Discover the rising stars of the design world and who to watch now.
The world of design is a fast-moving, exciting place. While some trends persist - houseplants aren’t going away any time soon, and neither are open-plan spaces - things can shift quickly. Feeling like you’re stuck in a design rut? Needing a wealth of new inspiration for your beautiful new home, or looking to jazz up the spare room with some statement pieces?
Well, you’ve come to the right place! We’re looking at interior, lighting and furniture designers creating a buzz this year. Some similar themes emerge - a lot of designers are taking traditional ways of crafting and making, and bringing them into the 21st century, with innovative new ways of experimenting with form. From elegant minimalism to bold, wacky designs, there’s a lot to be excited about in the international world of design.
Put these new designers firmly on your radar - these are our 2022 designers to watch.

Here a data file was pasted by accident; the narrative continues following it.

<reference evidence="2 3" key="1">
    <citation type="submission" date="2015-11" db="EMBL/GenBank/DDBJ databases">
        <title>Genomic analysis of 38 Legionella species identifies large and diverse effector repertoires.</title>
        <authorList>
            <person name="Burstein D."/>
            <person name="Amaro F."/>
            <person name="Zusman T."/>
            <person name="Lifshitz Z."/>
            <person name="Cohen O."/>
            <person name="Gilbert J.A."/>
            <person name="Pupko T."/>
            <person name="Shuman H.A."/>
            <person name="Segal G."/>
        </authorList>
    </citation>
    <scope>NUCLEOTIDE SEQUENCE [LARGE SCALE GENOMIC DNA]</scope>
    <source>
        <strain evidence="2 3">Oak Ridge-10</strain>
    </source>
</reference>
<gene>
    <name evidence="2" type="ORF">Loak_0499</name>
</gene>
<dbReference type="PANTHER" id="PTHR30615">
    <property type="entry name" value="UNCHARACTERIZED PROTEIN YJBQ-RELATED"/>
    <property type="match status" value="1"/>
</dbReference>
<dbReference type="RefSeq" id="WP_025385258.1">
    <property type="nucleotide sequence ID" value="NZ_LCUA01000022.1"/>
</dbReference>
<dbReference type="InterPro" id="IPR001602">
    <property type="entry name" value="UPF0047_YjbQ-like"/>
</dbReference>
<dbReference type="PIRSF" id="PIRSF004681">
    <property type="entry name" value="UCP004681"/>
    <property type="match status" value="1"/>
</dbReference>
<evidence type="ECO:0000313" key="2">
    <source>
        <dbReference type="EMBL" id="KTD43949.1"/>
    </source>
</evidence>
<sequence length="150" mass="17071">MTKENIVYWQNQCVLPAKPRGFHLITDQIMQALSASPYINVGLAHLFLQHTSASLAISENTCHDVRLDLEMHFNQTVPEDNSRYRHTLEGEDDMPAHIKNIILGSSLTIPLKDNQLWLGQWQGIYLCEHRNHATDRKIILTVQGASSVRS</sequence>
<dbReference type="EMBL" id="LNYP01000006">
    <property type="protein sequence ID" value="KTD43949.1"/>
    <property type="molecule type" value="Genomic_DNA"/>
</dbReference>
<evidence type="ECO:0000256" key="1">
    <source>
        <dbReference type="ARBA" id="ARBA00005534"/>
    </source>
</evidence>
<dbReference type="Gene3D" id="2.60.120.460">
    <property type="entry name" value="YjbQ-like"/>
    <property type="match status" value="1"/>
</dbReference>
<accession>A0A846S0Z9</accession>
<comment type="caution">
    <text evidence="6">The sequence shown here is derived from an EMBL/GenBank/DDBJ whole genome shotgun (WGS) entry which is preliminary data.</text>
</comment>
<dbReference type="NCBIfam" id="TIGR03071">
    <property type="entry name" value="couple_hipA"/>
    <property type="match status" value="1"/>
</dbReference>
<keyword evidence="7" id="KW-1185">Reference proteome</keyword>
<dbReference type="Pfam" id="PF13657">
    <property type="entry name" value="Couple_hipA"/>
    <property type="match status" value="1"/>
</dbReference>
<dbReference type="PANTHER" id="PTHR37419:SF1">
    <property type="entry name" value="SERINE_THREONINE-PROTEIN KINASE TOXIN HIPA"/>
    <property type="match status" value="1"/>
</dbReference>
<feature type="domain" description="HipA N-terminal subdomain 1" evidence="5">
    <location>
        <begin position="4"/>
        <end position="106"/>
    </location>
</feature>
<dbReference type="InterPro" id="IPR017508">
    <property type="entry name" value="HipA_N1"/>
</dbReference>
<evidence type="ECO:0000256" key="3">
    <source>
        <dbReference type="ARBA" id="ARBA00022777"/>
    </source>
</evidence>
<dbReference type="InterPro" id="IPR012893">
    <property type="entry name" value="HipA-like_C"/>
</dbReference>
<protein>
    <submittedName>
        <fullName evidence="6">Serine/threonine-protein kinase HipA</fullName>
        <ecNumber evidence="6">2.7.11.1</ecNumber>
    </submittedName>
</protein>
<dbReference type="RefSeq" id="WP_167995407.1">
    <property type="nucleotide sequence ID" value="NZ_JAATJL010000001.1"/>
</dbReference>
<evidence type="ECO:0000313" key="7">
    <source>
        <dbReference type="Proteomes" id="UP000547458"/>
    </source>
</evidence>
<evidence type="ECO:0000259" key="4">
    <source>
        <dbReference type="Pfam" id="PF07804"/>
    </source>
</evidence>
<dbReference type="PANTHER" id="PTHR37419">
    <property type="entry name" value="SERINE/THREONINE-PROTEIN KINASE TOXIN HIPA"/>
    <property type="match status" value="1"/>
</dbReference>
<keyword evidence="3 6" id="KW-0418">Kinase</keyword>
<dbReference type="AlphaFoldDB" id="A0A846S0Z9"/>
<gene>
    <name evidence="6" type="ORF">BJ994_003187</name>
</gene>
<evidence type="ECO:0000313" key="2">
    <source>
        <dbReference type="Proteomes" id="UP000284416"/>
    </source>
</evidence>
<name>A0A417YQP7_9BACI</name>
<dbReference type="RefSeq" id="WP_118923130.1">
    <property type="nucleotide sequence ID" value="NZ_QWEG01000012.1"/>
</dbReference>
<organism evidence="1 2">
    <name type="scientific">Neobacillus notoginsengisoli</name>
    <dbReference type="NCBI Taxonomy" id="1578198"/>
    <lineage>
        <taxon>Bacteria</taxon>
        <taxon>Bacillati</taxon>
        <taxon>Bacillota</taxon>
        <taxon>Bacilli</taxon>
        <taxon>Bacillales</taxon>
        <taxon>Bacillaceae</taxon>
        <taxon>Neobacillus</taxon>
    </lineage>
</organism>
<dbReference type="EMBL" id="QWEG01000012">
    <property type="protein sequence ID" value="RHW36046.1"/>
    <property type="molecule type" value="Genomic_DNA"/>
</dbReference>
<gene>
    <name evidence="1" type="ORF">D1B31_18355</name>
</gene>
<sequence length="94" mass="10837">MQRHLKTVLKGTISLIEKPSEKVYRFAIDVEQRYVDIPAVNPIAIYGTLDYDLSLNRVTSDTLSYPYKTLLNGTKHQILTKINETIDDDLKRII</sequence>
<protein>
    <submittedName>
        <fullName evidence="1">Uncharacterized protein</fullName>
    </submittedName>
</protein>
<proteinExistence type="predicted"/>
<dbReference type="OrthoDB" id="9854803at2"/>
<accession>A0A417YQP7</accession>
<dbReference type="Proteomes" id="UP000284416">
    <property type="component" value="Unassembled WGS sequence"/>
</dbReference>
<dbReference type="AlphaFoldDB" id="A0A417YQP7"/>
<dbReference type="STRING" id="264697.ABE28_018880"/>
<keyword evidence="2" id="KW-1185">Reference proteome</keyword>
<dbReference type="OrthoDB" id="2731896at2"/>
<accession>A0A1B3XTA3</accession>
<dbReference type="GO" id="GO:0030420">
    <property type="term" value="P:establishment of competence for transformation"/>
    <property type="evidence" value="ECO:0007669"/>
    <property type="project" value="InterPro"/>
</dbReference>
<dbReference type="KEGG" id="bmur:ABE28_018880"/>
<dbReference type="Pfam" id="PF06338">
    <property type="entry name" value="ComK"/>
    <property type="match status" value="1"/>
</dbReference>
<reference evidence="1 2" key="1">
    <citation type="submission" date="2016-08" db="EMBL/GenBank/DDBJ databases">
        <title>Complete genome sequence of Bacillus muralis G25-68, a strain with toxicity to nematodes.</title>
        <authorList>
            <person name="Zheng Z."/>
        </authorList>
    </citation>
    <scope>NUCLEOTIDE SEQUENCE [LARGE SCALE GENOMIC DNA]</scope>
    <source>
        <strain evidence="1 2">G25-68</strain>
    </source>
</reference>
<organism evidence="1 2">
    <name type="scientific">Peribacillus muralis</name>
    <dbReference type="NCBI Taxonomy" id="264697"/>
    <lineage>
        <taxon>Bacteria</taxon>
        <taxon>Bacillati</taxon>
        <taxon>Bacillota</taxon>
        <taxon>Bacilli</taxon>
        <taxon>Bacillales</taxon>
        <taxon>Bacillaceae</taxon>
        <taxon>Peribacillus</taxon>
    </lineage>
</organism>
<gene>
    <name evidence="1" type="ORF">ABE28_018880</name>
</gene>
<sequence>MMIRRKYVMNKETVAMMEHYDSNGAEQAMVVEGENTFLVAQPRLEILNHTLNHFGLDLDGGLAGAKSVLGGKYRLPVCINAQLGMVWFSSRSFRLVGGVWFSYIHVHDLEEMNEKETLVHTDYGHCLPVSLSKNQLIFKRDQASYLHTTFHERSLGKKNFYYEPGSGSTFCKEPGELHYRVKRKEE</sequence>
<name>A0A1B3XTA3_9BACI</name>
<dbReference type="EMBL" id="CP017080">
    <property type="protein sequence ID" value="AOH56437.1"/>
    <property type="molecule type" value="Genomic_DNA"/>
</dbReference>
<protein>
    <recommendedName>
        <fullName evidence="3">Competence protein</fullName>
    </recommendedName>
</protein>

A London-based interior designer who’s making waves in the design world, Christian worked with designers Turner Pocock, before forming his own studio in 2020. Christian hails from South Africa, and he completed his BA in Design there - bringing the ‘blank slate’ ethos of South African design to his British projects. Super contemporary in style, he combines his South African roots with traditional British design, creating a new and exciting look.
A recent project. Photo credit: Christian Bense
He uses vibrancy and colour in unexpected ways, such as this yellow and white chequered artwork, adding a brightness to the otherwise muted colour palette.
Another photograph from a recent project. Photo credit: Christian Bense
Christian also runs a design blog called ‘The Basic Principle’, offering a refreshing take on interior design, how to get the best out of trends, and advice on furnishings, fixtures and fittings. His take on design advice eliminates the fluff, focusing not on ‘hacks’ or tips, but instead on a holistic approach to decorating your home.
Christian's own flat is an ex-local-authority apartment on the fourth floor, transformed into a super-stylish South London pad. He’s used a mixture of high-end designers and high street homeware lines such as Zara to create a homely yet fashionable look. Below, the expensive marble table is paired with Zara dining room chairs, creating a ‘high-low’ look that’s strategic, and very 21st century.